The Treaty of Saint Petersburg (樺太・千島交換条約 Karafuto-Chishima Kōkan Jōyaku) (Russian:Петербургский договор) between the Empire of Japan and Empire of Russia was signed on 7 May 1875, and its ratifications exchanged at Tokyo on 22 August 1875.
Its terms stipulated that Japan cedes to Russia the part of Sakhalin island it then owned in exchange for the group of the Kuril Islands owned by Russia (between Iturup island and the Kamchatka Peninsula). Consequently, Sakhalin island as a whole became Russian territory, and the entire Kuril archipelago Japanese territory.
The authentic text of the Treaty is written in French. Differences with its Japanese translation contributed to the controversy on what constitutes the Kuril islands, claims to which Japan renounced in 1951 by the Treaty of San Francisco.
The Treaty of Shimoda of 1855 had defined the border between Japan and Russia to be the strait between Iturup (Etorofu) and Urup (Uruppu) islands in the Kurile chain, but had left the status of Sakhalin (Karafuto) open. Without well-defined borders, incidents between Russian and Japanese settlers began to occur. In order to remedy this situation, the Japanese government sent an ambassador, Enomoto Takeaki, to Saint Petersburg to clearly define the border in this area. After a year of negotiations, Japan agreed to renounce its claims to Sakhalin, with compensation for Japanese residents, access by the fishing fleet to the Sea of Okhotsk, ten-years free use of Russian ports in the area and ownership of all of the Kuril Islands.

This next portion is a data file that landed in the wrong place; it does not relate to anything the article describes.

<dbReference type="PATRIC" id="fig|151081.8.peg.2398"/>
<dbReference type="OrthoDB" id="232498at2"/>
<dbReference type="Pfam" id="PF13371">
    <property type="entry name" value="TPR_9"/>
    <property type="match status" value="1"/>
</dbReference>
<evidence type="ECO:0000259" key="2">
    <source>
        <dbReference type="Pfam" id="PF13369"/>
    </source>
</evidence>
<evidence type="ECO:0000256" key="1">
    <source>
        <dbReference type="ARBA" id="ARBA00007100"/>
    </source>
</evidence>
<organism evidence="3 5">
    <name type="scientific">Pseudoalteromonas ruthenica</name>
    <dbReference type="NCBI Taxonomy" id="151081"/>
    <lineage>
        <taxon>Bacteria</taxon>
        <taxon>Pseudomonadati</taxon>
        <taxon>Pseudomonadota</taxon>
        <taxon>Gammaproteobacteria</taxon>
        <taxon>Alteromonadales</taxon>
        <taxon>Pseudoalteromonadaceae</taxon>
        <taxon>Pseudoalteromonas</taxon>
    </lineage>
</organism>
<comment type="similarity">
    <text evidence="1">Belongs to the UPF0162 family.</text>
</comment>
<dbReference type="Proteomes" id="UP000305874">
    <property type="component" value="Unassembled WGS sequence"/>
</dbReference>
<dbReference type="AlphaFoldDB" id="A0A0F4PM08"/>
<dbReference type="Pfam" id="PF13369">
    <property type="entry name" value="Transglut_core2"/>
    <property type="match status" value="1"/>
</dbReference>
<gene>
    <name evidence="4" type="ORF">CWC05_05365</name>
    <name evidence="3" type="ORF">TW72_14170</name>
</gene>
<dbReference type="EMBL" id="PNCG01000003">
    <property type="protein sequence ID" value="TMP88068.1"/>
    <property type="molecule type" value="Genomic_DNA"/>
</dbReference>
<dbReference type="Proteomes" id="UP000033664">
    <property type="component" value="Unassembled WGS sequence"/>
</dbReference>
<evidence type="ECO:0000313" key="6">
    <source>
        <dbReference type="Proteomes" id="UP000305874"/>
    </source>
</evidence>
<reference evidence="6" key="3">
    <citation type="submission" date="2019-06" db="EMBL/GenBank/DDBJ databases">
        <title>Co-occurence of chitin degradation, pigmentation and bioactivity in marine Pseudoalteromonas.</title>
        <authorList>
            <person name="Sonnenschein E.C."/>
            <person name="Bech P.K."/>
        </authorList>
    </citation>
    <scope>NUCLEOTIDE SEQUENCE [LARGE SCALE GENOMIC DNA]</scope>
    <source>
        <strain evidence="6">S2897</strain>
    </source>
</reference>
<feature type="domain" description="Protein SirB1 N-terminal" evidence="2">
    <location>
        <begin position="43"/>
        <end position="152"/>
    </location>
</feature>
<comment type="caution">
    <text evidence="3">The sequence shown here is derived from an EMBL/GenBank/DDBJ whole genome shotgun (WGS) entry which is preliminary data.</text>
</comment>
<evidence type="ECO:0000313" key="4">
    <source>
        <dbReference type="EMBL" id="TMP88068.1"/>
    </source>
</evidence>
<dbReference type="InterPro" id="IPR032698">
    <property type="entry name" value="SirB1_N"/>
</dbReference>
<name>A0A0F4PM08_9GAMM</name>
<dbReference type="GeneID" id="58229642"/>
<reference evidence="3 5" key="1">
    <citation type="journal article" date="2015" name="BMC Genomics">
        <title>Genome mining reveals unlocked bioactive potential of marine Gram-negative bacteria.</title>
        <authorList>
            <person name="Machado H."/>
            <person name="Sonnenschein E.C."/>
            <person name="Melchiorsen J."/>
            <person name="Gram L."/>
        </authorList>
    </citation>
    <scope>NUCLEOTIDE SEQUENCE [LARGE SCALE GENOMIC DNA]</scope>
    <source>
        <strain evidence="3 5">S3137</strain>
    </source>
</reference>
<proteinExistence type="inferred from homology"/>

- G. Patrick March (1996). Eastern Destiny: Russia in Asia and the North Pacific. Praeger/Greenwood. ISBN 0-275-95566-4.
- Tim Chapman (2001). Imperial Russia, 1801-1905. Routledge (UK). ISBN 0-415-23109-4.
- Thierry Mormanne (1992). "Le problème des Kouriles: pour un retour à Saint-Pétersbourg", in: Cipango, N° 1, Paris, p.58-89. ISSN 1164-5857.